Accessibility for Your Square Online Site
With Square Online, you can create a professional website to showcase your business online, sell your items, share blog-style stories and accept payments with Square. With our easy-to-use website builder, it is recommended that you choose an accessible website design that everyone can navigate. Accessible design improves the overall experience and satisfaction of your customers, and ensures equal and inclusive access for users.
The guides below can help you plan and build a website that satisfies the accessibility guidance laid out in the Web Content Accessibility Guidelines. You may also find these guides helpful if you want to retrofit an existing website to comply with the guidelines, but the best approach is to plan with accessibility in mind when first building your website.
For more information and resources on web accessibility tips, check out the Web Accessibility Initiative (WAI) website.
Website Text, Links, and Page Tips
The way your content is written and displayed on your website can have a big impact on accessibility. When writing text and designing your website, ask yourself the following questions:
Is the font and text easy to read when zoomed in or enlarged?
Is there enough space between each line of text?
Do the text and background colours have good contrast?
Is the content written in clear, simple language?
Are links easily distinguishable from surrounding text?
Does linked text make sense out of context (e.g. linking the phrase “Click here to read about our mission” instead of only linking “Click here”)?
Do all pages have a descriptive title?
You can make changes to text size, colour, and font face from the Site design panel of your Square Online Dashboard to customise the text and buttons on your website. Click on any of the colour or font buttons to make changes, then save and re-publish your website. Check out our guides for choosing fonts, using text elements, and changing background colors.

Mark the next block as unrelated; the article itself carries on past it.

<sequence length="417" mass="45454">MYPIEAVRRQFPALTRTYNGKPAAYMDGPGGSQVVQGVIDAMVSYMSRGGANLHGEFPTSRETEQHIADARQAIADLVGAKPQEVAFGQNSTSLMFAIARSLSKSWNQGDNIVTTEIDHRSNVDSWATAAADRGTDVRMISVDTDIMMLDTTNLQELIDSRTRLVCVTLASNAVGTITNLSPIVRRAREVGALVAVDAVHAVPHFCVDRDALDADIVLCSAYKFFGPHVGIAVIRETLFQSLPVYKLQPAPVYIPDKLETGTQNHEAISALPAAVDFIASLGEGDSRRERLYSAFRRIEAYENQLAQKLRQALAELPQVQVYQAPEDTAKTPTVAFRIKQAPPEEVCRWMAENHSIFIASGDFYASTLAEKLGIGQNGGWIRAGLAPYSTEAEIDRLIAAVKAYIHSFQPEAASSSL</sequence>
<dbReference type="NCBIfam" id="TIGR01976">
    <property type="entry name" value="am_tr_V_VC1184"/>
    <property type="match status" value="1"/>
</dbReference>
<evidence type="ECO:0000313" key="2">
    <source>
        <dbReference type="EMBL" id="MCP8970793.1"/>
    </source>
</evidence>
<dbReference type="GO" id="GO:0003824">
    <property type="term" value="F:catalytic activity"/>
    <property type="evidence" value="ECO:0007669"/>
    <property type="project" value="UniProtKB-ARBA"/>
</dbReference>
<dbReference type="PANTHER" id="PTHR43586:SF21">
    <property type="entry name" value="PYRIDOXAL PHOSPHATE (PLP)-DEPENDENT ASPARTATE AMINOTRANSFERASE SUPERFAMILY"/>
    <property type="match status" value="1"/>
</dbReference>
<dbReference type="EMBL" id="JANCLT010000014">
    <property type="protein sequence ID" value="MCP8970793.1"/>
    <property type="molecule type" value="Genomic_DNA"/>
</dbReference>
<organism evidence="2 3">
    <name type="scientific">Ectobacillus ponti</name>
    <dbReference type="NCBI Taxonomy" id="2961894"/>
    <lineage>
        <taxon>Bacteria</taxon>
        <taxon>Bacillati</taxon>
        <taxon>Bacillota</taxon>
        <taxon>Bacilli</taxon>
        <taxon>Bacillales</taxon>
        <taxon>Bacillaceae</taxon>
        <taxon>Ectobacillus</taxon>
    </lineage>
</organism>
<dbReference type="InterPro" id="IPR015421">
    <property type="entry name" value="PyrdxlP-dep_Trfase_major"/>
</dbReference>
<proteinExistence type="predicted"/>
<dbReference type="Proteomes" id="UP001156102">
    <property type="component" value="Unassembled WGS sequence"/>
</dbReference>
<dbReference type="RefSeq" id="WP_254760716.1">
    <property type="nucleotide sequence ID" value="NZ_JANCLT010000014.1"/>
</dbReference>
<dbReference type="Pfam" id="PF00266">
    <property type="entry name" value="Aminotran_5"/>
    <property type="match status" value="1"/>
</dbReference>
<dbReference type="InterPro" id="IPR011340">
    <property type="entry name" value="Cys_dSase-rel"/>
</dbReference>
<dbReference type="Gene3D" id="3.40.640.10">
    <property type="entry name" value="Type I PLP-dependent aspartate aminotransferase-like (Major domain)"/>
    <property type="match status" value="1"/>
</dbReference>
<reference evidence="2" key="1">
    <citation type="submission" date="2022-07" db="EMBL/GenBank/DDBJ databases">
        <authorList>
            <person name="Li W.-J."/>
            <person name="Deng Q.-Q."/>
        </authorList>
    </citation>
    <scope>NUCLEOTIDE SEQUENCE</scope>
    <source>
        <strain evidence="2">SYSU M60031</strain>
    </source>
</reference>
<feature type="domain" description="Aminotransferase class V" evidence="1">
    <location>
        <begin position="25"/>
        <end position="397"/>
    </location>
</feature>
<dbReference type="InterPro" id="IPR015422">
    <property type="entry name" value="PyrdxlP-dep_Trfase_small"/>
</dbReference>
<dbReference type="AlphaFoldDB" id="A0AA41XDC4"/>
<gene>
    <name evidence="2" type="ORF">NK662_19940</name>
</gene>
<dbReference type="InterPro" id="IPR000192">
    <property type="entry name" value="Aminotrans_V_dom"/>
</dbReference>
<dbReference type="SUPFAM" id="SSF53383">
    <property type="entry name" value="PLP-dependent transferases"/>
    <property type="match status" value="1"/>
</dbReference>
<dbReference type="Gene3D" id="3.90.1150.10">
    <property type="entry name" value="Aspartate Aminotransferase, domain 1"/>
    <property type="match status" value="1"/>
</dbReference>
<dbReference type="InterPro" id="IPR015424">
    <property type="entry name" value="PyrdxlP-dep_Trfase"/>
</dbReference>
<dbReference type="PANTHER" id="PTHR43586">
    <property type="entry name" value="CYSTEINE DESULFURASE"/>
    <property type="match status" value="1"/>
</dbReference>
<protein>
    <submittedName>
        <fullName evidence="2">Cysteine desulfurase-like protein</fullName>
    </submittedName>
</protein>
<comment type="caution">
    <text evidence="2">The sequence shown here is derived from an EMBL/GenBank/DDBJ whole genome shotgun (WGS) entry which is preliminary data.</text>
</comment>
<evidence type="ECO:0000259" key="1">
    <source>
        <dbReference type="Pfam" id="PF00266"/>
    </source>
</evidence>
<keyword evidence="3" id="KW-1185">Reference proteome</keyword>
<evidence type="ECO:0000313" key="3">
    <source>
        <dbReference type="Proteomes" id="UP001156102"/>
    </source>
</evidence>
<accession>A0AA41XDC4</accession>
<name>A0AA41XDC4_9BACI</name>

You may also want to check out WAI designing tips for more details on creating an accessible website.
Website Image and Media Tips
The HTML code for images displayed on a website typically includes what’s known as “alt text”, which screen readers use to describe images for visitors who are unable to see. Using appropriate “alt text” is also important for search engine optimisation since search engines can “read” the text and therefore better understand the content of a page.
There are a few key points to consider when adding alt text for an image:
Try to keep the text brief and focused on the purpose and content of the image.
Alt text could not begin with phrases like “A picture of” or “Image of”. This is unnecessary since screen readers will already identify the content as an image.
If an image is purely decorative and not relevant to the content of the page, then the alt text may be left blank.
If an image is also a link, then the alt text can possibly describe the function of the link (though it’s better to include a text-based link instead of linking an image).
If you need to add alt text to images on your website, click on the image to bring up the options panel, then click Content. Enter your descriptive text in the alt text box, then publish your website again to apply the changes.
Website Video or Audio
If your website includes video or audio, you can add captions and create transcripts to make them more accessible. It is possible to add subtitles directly to a video file, but this option requires video editing software and is more complicated and time consuming. So, you may prefer to host your video at a site like YouTube or Vimeo to add captions.
If you're using YouTube to host your video, you can add subtitles and captions to your videos . YouTube also usually provides an automatic captioning option for videos in several language. Automatic captioning is typically based on speech recognition, so it may not provide perfect results, but you can review and edit the captions once the video has been processed.
You can also create text transcripts for audio on your site. Text transcripts for audio should convey the content accurately and match the audio entirely.
If your audio file is short, you can transcribe it yourself by listening, pausing, typing what you hear, and repeating that process until you’re finished. For longer files, you may want to consider looking into a service that will automatically transcribe audio files that you upload. You will still need to review the transcripts and make corrections where necessary, but this is a big time saver for lengthy recordings.
For more information on web accessibility, check out the following websites:
The information below is provided solely for informational purposes only and is not intended to be construed as, or relied upon, as legal advice.